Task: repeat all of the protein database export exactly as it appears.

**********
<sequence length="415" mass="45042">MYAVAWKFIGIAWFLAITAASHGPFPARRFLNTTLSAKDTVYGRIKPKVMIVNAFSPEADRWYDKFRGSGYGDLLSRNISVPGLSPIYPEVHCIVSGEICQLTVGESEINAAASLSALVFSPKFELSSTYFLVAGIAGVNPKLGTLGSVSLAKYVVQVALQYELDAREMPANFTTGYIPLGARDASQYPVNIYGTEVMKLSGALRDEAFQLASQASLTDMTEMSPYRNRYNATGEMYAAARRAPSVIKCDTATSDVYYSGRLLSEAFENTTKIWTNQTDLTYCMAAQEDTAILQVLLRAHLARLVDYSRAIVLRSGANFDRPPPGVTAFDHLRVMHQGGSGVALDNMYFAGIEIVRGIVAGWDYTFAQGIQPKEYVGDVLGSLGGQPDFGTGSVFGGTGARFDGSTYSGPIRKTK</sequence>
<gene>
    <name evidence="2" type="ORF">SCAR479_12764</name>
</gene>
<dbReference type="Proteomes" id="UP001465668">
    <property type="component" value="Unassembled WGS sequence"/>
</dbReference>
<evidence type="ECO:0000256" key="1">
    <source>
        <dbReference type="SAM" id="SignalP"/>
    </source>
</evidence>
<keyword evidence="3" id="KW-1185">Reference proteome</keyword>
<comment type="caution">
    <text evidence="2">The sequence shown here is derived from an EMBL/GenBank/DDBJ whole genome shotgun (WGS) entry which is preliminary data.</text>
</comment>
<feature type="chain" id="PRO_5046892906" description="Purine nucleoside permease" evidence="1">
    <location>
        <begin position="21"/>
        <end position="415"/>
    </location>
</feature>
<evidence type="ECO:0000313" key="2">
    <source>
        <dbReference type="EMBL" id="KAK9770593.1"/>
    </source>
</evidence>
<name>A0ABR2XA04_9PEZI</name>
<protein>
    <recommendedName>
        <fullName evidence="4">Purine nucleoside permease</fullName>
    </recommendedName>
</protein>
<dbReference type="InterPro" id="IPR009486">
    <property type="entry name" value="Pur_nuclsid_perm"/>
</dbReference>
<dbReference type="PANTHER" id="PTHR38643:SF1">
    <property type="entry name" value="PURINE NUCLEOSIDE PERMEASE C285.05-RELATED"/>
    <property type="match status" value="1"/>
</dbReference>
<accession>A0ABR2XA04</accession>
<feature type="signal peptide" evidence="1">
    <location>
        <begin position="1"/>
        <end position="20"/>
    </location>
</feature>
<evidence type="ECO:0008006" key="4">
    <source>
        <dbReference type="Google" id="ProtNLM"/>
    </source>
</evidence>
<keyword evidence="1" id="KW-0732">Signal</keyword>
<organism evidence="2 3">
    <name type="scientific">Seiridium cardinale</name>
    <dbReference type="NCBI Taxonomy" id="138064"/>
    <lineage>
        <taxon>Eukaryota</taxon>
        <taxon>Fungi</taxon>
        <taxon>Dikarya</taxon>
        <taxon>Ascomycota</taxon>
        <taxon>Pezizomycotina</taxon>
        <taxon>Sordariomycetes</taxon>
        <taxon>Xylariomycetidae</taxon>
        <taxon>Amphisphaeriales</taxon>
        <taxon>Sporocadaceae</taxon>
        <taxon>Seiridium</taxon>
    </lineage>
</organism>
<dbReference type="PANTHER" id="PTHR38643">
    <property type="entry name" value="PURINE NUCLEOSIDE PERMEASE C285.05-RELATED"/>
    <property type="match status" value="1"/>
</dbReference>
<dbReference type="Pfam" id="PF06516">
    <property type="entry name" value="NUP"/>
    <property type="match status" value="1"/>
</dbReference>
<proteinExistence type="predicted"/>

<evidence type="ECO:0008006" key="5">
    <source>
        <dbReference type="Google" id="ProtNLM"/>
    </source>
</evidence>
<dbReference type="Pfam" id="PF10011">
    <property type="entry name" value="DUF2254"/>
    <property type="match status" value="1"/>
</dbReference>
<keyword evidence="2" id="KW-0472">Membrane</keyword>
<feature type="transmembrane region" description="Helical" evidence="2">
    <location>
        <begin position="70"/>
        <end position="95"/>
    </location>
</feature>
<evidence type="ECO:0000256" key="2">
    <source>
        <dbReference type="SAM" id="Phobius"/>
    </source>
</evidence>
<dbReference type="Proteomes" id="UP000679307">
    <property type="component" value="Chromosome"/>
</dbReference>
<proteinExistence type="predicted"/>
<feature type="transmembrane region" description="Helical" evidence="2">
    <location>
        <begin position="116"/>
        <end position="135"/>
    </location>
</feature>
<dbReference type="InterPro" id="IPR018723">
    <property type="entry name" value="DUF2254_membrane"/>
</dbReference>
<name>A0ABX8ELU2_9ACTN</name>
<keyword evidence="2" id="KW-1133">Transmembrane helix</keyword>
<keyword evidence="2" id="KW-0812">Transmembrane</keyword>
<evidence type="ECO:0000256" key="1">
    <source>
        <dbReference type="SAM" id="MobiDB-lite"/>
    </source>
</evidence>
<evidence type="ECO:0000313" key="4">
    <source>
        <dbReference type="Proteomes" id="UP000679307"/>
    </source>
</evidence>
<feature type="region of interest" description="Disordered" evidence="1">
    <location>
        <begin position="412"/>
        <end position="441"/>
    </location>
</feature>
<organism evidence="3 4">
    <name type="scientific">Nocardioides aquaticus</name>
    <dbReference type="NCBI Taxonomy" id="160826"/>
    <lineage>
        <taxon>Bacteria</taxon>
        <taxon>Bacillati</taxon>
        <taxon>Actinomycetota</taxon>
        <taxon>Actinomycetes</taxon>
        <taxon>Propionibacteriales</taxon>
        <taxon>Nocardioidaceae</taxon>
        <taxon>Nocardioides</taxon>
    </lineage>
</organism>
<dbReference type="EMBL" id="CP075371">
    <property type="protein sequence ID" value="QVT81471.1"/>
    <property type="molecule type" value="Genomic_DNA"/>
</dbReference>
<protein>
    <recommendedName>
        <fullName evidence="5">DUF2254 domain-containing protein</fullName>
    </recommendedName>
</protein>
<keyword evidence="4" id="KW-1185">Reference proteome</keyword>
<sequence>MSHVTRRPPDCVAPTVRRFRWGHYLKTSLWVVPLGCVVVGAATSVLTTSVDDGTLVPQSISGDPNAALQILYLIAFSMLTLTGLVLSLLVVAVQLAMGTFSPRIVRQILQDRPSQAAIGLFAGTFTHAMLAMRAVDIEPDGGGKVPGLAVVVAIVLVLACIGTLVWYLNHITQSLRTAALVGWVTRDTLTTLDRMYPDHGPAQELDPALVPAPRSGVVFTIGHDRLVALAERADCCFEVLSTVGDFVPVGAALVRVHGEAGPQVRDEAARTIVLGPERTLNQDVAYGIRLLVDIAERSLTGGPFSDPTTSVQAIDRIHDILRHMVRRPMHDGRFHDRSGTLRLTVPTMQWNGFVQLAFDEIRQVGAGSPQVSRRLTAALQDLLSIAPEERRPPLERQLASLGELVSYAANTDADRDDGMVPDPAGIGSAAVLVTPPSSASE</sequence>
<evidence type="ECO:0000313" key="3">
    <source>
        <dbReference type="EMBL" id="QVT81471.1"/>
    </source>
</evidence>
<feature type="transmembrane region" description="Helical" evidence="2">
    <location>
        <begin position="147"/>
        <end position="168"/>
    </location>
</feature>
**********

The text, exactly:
<sequence length="415" mass="45042">MYAVAWKFIGIAWFLAITAASHGPFPARRFLNTTLSAKDTVYGRIKPKVMIVNAFSPEADRWYDKFRGSGYGDLLSRNISVPGLSPIYPEVHCIVSGEICQLTVGESEINAAASLSALVFSPKFELSSTYFLVAGIAGVNPKLGTLGSVSLAKYVVQVALQYELDAREMPANFTTGYIPLGARDASQYPVNIYGTEVMKLSGALRDEAFQLASQASLTDMTEMSPYRNRYNATGEMYAAARRAPSVIKCDTATSDVYYSGRLLSEAFENTTKIWTNQTDLTYCMAAQEDTAILQVLLRAHLARLVDYSRAIVLRSGANFDRPPPGVTAFDHLRVMHQGGSGVALDNMYFAGIEIVRGIVAGWDYTFAQGIQPKEYVGDVLGSLGGQPDFGTGSVFGGTGARFDGSTYSGPIRKTK</sequence>
<gene>
    <name evidence="2" type="ORF">SCAR479_12764</name>
</gene>
<dbReference type="Proteomes" id="UP001465668">
    <property type="component" value="Unassembled WGS sequence"/>
</dbReference>
<evidence type="ECO:0000256" key="1">
    <source>
        <dbReference type="SAM" id="SignalP"/>
    </source>
</evidence>
<keyword evidence="3" id="KW-1185">Reference proteome</keyword>
<comment type="caution">
    <text evidence="2">The sequence shown here is derived from an EMBL/GenBank/DDBJ whole genome shotgun (WGS) entry which is preliminary data.</text>
</comment>
<feature type="chain" id="PRO_5046892906" description="Purine nucleoside permease" evidence="1">
    <location>
        <begin position="21"/>
        <end position="415"/>
    </location>
</feature>
<evidence type="ECO:0000313" key="2">
    <source>
        <dbReference type="EMBL" id="KAK9770593.1"/>
    </source>
</evidence>
<name>A0ABR2XA04_9PEZI</name>
<protein>
    <recommendedName>
        <fullName evidence="4">Purine nucleoside permease</fullName>
    </recommendedName>
</protein>
<dbReference type="InterPro" id="IPR009486">
    <property type="entry name" value="Pur_nuclsid_perm"/>
</dbReference>
<dbReference type="PANTHER" id="PTHR38643:SF1">
    <property type="entry name" value="PURINE NUCLEOSIDE PERMEASE C285.05-RELATED"/>
    <property type="match status" value="1"/>
</dbReference>
<accession>A0ABR2XA04</accession>
<feature type="signal peptide" evidence="1">
    <location>
        <begin position="1"/>
        <end position="20"/>
    </location>
</feature>
<evidence type="ECO:0008006" key="4">
    <source>
        <dbReference type="Google" id="ProtNLM"/>
    </source>
</evidence>
<keyword evidence="1" id="KW-0732">Signal</keyword>
<organism evidence="2 3">
    <name type="scientific">Seiridium cardinale</name>
    <dbReference type="NCBI Taxonomy" id="138064"/>
    <lineage>
        <taxon>Eukaryota</taxon>
        <taxon>Fungi</taxon>
        <taxon>Dikarya</taxon>
        <taxon>Ascomycota</taxon>
        <taxon>Pezizomycotina</taxon>
        <taxon>Sordariomycetes</taxon>
        <taxon>Xylariomycetidae</taxon>
        <taxon>Amphisphaeriales</taxon>
        <taxon>Sporocadaceae</taxon>
        <taxon>Seiridium</taxon>
    </lineage>
</organism>
<dbReference type="PANTHER" id="PTHR38643">
    <property type="entry name" value="PURINE NUCLEOSIDE PERMEASE C285.05-RELATED"/>
    <property type="match status" value="1"/>
</dbReference>
<dbReference type="Pfam" id="PF06516">
    <property type="entry name" value="NUP"/>
    <property type="match status" value="1"/>
</dbReference>
<proteinExistence type="predicted"/>

<evidence type="ECO:0008006" key="5">
    <source>
        <dbReference type="Google" id="ProtNLM"/>
    </source>
</evidence>
<dbReference type="Pfam" id="PF10011">
    <property type="entry name" value="DUF2254"/>
    <property type="match status" value="1"/>
</dbReference>
<keyword evidence="2" id="KW-0472">Membrane</keyword>
<feature type="transmembrane region" description="Helical" evidence="2">
    <location>
        <begin position="70"/>
        <end position="95"/>
    </location>
</feature>
<evidence type="ECO:0000256" key="2">
    <source>
        <dbReference type="SAM" id="Phobius"/>
    </source>
</evidence>
<dbReference type="Proteomes" id="UP000679307">
    <property type="component" value="Chromosome"/>
</dbReference>
<proteinExistence type="predicted"/>
<feature type="transmembrane region" description="Helical" evidence="2">
    <location>
        <begin position="116"/>
        <end position="135"/>
    </location>
</feature>
<dbReference type="InterPro" id="IPR018723">
    <property type="entry name" value="DUF2254_membrane"/>
</dbReference>
<name>A0ABX8ELU2_9ACTN</name>
<keyword evidence="2" id="KW-1133">Transmembrane helix</keyword>
<keyword evidence="2" id="KW-0812">Transmembrane</keyword>
<evidence type="ECO:0000256" key="1">
    <source>
        <dbReference type="SAM" id="MobiDB-lite"/>
    </source>
</evidence>
<evidence type="ECO:0000313" key="4">
    <source>
        <dbReference type="Proteomes" id="UP000679307"/>
    </source>
</evidence>
<feature type="region of interest" description="Disordered" evidence="1">
    <location>
        <begin position="412"/>
        <end position="441"/>
    </location>
</feature>
<organism evidence="3 4">
    <name type="scientific">Nocardioides aquaticus</name>
    <dbReference type="NCBI Taxonomy" id="160826"/>
    <lineage>
        <taxon>Bacteria</taxon>
        <taxon>Bacillati</taxon>
        <taxon>Actinomycetota</taxon>
        <taxon>Actinomycetes</taxon>
        <taxon>Propionibacteriales</taxon>
        <taxon>Nocardioidaceae</taxon>
        <taxon>Nocardioides</taxon>
    </lineage>
</organism>
<dbReference type="EMBL" id="CP075371">
    <property type="protein sequence ID" value="QVT81471.1"/>
    <property type="molecule type" value="Genomic_DNA"/>
</dbReference>
<protein>
    <recommendedName>
        <fullName evidence="5">DUF2254 domain-containing protein</fullName>
    </recommendedName>
</protein>
<keyword evidence="4" id="KW-1185">Reference proteome</keyword>
<sequence>MSHVTRRPPDCVAPTVRRFRWGHYLKTSLWVVPLGCVVVGAATSVLTTSVDDGTLVPQSISGDPNAALQILYLIAFSMLTLTGLVLSLLVVAVQLAMGTFSPRIVRQILQDRPSQAAIGLFAGTFTHAMLAMRAVDIEPDGGGKVPGLAVVVAIVLVLACIGTLVWYLNHITQSLRTAALVGWVTRDTLTTLDRMYPDHGPAQELDPALVPAPRSGVVFTIGHDRLVALAERADCCFEVLSTVGDFVPVGAALVRVHGEAGPQVRDEAARTIVLGPERTLNQDVAYGIRLLVDIAERSLTGGPFSDPTTSVQAIDRIHDILRHMVRRPMHDGRFHDRSGTLRLTVPTMQWNGFVQLAFDEIRQVGAGSPQVSRRLTAALQDLLSIAPEERRPPLERQLASLGELVSYAANTDADRDDGMVPDPAGIGSAAVLVTPPSSASE</sequence>
<evidence type="ECO:0000313" key="3">
    <source>
        <dbReference type="EMBL" id="QVT81471.1"/>
    </source>
</evidence>
<feature type="transmembrane region" description="Helical" evidence="2">
    <location>
        <begin position="147"/>
        <end position="168"/>
    </location>
</feature>